East, right? We demonized a whole group of people based on their 
religion, you know? Like, really ugly things happened. I would say even 
more ugly things happened during that administration than what we’re 
seeing now, that affected people in the most negative ways.

“I was outraged that we would have maybe forgotten that.”

There isn’t much standing in the way of Ruffalo continuing to speak his 
mind. He doubts any major companies are going to “pay me to be their 
spokesman or drive their cars” because “I might be too radical for that, 
which is fine.” What he doesn’t say explicitly is that he’s also an 
A-lister of a more privileged demographic who has maintained his ability 
to draw in audiences. Those Oscar nominations arrived well after he 
became “anti-fracking’s first famous face,” as New York magazine once 
described him.

As for Marvel executives, Ruffalo says they don’t seem to care if he 
ruffles feathers every once in a while as much as they hope he will 
never again accidentally live-stream a film at its world premiere. (The 
incident occurred two years ago with “Thor: Ragnarok.”)

Clear of those suits, Ruffalo is challenged by another sort. During the 
PFAS hearing, skeptical lawmakers questioned his authority to speak on 
the subject at hand.

“They took some issue with me being an actor, and how dare I?” Ruffalo 
says, nodding with exasperation when asked whether he often receives 
that treatment.

“But my response is, I make these stories. I’m a storyteller, and these 
are real stories and real people, people that we may never hear from 
unless someone did tell a story about them. I’m also an American, and I 
have every right to be there.

“I don’t work for them, they work for us, you know?”

Ruffalo, right, portrayed the real-life Bilott as a subdued character 
with strong internal motivations. They attended a hearing together in 
Washington on Nov. 19. (Marvin Joseph/The Washington Post)
Ruffalo, right, portrayed the real-life Bilott as a subdued character 
with strong internal motivations. They attended a hearing together in 
Washington on Nov. 19. (Marvin Joseph/The Washington Post)
Before approaching him outside the Taft law offices in Cincinnati, 
Ruffalo followed Bilott around, closely studying his gait. The two had 
met before, when the actor swung by the Bilott household after reaching 
out about the 2016 article. With this subsequent visit, he hoped to soak 
up as much about the lawyer's overall demeanor as he could.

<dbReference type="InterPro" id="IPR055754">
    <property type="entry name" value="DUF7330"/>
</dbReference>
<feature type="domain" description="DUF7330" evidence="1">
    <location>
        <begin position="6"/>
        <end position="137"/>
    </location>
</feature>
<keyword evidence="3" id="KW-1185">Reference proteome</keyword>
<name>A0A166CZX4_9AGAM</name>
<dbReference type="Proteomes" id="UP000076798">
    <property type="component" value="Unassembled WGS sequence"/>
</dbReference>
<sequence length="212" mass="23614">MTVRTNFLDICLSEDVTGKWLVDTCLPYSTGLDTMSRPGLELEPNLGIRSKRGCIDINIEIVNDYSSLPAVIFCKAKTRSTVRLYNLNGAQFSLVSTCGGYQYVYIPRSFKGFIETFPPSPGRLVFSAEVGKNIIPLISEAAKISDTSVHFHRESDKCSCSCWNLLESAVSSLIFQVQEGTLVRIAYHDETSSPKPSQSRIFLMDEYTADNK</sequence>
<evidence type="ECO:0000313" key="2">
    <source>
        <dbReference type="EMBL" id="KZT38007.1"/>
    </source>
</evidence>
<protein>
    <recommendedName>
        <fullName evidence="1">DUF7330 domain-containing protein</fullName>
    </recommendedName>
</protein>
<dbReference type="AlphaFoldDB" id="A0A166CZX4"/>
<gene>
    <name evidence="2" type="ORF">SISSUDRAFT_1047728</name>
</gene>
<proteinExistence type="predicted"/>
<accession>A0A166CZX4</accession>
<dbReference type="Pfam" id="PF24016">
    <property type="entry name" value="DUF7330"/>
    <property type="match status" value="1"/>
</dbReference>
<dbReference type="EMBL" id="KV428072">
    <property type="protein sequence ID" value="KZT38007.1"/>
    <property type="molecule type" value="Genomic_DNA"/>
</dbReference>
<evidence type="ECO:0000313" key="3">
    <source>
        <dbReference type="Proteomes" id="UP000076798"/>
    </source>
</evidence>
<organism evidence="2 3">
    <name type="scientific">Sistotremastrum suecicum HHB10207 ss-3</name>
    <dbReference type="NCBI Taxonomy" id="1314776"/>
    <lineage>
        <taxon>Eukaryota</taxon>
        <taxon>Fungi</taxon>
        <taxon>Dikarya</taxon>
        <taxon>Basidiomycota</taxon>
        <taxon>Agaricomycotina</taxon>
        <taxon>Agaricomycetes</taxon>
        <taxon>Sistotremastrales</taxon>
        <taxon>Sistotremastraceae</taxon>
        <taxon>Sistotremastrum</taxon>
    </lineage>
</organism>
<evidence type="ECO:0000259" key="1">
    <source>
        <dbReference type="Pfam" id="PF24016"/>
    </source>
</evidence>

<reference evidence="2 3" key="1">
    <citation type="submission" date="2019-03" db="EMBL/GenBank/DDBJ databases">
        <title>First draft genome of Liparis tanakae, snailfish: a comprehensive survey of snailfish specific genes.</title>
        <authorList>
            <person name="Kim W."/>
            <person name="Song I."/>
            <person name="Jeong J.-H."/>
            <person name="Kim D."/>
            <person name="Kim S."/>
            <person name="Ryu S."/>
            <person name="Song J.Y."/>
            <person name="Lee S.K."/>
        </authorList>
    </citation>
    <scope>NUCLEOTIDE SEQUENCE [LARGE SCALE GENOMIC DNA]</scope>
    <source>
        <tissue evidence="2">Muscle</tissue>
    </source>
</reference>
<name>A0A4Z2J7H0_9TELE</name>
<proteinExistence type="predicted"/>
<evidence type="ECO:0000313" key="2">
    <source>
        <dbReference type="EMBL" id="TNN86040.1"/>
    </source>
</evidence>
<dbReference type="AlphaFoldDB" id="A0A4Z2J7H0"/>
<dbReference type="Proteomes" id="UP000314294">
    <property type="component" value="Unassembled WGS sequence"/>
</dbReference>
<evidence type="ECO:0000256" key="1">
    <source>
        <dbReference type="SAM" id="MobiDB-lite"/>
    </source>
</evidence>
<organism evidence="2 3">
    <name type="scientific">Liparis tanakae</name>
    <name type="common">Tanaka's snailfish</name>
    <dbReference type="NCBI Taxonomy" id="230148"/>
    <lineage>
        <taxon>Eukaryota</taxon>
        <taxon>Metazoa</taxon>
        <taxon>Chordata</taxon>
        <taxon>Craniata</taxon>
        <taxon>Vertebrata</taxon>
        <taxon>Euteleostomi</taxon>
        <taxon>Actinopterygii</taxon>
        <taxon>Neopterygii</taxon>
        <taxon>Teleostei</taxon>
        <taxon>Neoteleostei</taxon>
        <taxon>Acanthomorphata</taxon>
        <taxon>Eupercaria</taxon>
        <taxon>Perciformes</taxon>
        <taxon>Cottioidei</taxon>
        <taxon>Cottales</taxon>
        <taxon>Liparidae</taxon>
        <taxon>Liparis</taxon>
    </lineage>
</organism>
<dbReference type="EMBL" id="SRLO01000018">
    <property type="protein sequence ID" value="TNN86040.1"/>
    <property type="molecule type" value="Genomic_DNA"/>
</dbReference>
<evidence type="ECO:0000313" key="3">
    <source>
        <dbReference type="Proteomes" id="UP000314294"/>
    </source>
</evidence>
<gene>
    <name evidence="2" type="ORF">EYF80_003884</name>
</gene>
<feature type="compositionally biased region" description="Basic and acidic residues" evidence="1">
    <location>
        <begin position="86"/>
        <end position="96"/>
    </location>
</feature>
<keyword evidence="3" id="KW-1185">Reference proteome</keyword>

It can be challenging for films like “Dark Waters” to keep the audience 
engaged, given that the most dramatic elements often involve characters 
sifting through papers. Animated protagonists can make up for that; 
recall Ruffalo’s outburst as Boston Globe reporter Mike Rezendes in 
“Spotlight,” a film about the visually dreary trade of print journalism.

Bilott, on the other hand, posed “an interesting acting problem to work 
out.”

“To be true to Rob, he’s not demonstrative,” Ruffalo continues. “He 
approaches the law with this kind of equanimity of emotions and 
dispassionate sort of rigor. That’s not what we’re used to in our 
heroes, you know?”

The trick to centering a film on a more subdued character, per Ruffalo, 
is to invest enough interest in his interiority, his motivations for 
fighting an uphill battle. Asked what convinced him that Ruffalo could 
play him on-screen, Bilott doesn’t mention Ruffalo’s acting prowess but 
rather his understanding of the gravity of what had transpired. Bilott 
has been working for nearly 20 years to get the federal government to 
pass regulations restricting the emissions of forever chemicals — and 
still, no dice.

“Mark called, expressing interest in believing that this was a story 
that needed to be brought out to a wider audience,” Bilott recalls over 
the phone. “He came out and met with me and the boys, he spent time with 
us. It was clear he understood the story.”

Despite some past missteps, Ruffalo has remained committed to the fight 
for clean water, which he describes as “the thing that connects us.” He 
joined the Standing Rock Sioux tribe in protesting the Dakota Access 
pipeline, for example, and hopes that the more he uses his platform in 
such a manner, the more others in Hollywood are encouraged to as well.

“I have seen people really drop their fear in my community, for the 
right reasons, and really start to speak up in profound ways that they 
would never have done 10 years ago,” he says. “I’m not saying that I led 
that, but I hope that people saw, well, Ruffalo isn’t getting crucified 
for this stuff, so maybe [if I speak out about] the things that I 
actually care about in the world, it’ll be okay.”